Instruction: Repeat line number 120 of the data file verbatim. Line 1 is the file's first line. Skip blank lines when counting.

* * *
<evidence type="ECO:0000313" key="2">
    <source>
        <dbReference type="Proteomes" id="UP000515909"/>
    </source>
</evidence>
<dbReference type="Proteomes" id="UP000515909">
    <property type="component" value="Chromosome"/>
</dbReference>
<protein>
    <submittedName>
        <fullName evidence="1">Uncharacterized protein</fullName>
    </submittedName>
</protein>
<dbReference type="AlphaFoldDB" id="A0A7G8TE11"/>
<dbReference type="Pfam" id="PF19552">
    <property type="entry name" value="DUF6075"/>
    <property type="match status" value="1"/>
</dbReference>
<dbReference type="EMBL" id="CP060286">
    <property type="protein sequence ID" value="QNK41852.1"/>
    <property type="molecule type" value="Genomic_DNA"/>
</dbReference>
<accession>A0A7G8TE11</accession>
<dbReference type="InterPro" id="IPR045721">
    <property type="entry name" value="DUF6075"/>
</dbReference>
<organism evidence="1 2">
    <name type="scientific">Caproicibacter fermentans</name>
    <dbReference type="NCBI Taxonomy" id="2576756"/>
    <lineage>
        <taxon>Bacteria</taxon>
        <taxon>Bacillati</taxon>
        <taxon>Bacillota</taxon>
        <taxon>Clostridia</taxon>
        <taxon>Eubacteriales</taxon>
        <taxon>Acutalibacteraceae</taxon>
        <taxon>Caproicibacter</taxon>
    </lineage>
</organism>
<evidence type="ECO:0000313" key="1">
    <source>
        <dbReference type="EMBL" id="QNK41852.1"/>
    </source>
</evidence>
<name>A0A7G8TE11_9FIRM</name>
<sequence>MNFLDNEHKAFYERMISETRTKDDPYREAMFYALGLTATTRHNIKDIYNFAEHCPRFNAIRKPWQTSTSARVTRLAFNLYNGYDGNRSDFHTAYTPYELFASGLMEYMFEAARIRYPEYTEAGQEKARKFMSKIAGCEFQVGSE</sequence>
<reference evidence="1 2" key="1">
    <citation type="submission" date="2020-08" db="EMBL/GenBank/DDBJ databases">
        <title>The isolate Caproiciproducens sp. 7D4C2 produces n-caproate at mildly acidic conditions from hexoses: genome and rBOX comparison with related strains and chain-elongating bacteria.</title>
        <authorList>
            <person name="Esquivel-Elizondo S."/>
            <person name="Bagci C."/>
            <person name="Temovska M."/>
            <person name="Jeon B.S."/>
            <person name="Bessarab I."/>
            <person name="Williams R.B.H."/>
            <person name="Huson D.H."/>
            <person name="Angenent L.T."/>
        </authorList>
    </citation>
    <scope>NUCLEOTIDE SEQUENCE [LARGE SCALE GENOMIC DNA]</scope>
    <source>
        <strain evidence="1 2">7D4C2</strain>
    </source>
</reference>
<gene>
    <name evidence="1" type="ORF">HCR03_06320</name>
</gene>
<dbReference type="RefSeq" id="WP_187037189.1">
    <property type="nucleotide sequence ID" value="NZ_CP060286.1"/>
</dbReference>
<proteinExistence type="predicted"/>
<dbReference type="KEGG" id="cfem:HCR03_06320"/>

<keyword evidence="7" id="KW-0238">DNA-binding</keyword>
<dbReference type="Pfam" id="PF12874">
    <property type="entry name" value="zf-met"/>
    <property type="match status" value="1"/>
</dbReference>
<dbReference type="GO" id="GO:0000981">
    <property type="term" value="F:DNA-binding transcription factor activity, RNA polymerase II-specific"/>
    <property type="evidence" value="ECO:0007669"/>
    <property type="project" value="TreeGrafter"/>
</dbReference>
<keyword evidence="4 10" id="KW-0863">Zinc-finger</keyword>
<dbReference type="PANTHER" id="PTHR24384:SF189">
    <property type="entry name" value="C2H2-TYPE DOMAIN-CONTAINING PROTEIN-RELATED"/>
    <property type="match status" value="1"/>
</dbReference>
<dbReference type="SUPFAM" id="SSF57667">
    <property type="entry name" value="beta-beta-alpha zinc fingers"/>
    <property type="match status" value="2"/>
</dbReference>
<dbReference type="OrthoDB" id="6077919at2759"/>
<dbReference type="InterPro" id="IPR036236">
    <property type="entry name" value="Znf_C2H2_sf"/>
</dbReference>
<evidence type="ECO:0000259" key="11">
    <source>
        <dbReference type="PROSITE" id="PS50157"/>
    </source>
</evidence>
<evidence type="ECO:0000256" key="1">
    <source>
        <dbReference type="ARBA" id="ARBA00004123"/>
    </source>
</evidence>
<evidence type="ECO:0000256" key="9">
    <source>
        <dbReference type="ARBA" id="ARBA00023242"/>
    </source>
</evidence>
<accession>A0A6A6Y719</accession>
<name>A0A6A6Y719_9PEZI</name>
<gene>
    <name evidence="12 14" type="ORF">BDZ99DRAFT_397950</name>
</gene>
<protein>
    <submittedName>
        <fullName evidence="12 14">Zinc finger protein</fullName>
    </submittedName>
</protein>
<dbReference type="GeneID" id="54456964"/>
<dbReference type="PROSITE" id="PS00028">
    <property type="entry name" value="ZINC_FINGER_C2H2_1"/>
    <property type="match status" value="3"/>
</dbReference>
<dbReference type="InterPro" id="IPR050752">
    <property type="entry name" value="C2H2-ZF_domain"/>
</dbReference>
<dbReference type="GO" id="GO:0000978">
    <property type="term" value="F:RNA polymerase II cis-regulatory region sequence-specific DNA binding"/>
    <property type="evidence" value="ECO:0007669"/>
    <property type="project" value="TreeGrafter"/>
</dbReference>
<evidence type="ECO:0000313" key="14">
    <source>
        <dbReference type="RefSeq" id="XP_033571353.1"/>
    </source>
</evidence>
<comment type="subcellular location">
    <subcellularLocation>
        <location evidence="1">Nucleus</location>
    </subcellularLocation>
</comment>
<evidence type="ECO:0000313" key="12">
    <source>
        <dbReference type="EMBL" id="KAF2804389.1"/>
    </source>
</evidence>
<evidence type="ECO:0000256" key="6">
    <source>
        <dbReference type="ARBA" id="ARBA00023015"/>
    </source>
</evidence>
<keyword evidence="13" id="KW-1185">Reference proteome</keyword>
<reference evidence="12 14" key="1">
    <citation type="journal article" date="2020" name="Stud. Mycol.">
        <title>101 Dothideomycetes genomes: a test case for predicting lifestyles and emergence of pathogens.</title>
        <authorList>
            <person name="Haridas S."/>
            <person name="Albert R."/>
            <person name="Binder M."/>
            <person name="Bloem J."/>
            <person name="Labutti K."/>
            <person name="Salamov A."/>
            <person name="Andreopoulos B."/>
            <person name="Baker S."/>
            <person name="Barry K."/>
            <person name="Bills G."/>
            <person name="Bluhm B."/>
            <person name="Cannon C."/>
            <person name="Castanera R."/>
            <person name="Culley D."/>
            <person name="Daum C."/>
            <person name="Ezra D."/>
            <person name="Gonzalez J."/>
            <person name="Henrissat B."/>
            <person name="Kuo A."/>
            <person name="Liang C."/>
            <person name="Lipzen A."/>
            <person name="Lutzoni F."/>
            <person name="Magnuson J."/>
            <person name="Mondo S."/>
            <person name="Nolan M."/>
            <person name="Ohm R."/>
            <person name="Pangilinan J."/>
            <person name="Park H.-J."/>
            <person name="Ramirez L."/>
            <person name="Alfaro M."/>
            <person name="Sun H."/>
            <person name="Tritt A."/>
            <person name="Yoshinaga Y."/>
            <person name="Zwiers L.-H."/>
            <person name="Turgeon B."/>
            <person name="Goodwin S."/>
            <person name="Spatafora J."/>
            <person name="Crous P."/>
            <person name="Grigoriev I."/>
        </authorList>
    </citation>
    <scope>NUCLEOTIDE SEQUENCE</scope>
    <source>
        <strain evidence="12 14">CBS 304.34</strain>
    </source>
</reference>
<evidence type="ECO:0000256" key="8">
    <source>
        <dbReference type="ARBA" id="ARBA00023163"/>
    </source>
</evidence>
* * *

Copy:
    </submittedName>